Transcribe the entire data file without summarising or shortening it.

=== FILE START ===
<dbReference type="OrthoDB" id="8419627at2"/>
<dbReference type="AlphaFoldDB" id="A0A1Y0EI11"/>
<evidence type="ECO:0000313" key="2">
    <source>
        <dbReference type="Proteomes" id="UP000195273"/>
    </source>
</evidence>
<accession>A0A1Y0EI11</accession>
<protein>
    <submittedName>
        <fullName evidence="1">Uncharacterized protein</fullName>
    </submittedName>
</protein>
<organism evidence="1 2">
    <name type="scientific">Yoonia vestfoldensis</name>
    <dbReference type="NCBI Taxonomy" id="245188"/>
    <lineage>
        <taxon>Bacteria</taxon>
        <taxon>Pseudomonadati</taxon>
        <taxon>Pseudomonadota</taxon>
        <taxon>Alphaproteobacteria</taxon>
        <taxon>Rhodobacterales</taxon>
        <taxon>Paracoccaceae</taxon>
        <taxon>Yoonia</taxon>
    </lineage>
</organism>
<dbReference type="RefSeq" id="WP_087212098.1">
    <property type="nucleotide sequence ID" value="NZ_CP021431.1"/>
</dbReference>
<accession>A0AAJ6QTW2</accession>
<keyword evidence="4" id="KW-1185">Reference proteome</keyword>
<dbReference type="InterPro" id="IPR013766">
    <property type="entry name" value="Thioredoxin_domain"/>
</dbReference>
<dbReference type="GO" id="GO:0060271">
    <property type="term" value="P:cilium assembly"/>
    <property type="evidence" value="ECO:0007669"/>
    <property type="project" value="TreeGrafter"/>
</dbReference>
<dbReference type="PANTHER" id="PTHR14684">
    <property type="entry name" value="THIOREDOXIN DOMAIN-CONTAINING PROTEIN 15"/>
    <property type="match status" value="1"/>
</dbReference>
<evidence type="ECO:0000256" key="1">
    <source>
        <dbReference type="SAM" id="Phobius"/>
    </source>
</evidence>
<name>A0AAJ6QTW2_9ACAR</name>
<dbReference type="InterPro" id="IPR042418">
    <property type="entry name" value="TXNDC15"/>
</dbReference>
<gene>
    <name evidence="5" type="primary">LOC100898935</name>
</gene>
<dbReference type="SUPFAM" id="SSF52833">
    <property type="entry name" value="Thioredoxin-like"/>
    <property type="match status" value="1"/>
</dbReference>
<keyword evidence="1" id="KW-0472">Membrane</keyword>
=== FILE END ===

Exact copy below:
<dbReference type="OrthoDB" id="8419627at2"/>
<dbReference type="AlphaFoldDB" id="A0A1Y0EI11"/>
<evidence type="ECO:0000313" key="2">
    <source>
        <dbReference type="Proteomes" id="UP000195273"/>
    </source>
</evidence>
<accession>A0A1Y0EI11</accession>
<protein>
    <submittedName>
        <fullName evidence="1">Uncharacterized protein</fullName>
    </submittedName>
</protein>
<organism evidence="1 2">
    <name type="scientific">Yoonia vestfoldensis</name>
    <dbReference type="NCBI Taxonomy" id="245188"/>
    <lineage>
        <taxon>Bacteria</taxon>
        <taxon>Pseudomonadati</taxon>
        <taxon>Pseudomonadota</taxon>
        <taxon>Alphaproteobacteria</taxon>
        <taxon>Rhodobacterales</taxon>
        <taxon>Paracoccaceae</taxon>
        <taxon>Yoonia</taxon>
    </lineage>
</organism>
<dbReference type="RefSeq" id="WP_087212098.1">
    <property type="nucleotide sequence ID" value="NZ_CP021431.1"/>
</dbReference>
<accession>A0AAJ6QTW2</accession>
<keyword evidence="4" id="KW-1185">Reference proteome</keyword>
<dbReference type="InterPro" id="IPR013766">
    <property type="entry name" value="Thioredoxin_domain"/>
</dbReference>
<dbReference type="GO" id="GO:0060271">
    <property type="term" value="P:cilium assembly"/>
    <property type="evidence" value="ECO:0007669"/>
    <property type="project" value="TreeGrafter"/>
</dbReference>
<dbReference type="PANTHER" id="PTHR14684">
    <property type="entry name" value="THIOREDOXIN DOMAIN-CONTAINING PROTEIN 15"/>
    <property type="match status" value="1"/>
</dbReference>
<evidence type="ECO:0000256" key="1">
    <source>
        <dbReference type="SAM" id="Phobius"/>
    </source>
</evidence>
<name>A0AAJ6QTW2_9ACAR</name>
<dbReference type="InterPro" id="IPR042418">
    <property type="entry name" value="TXNDC15"/>
</dbReference>
<gene>
    <name evidence="5" type="primary">LOC100898935</name>
</gene>
<dbReference type="SUPFAM" id="SSF52833">
    <property type="entry name" value="Thioredoxin-like"/>
    <property type="match status" value="1"/>
</dbReference>
<keyword evidence="1" id="KW-0472">Membrane</keyword>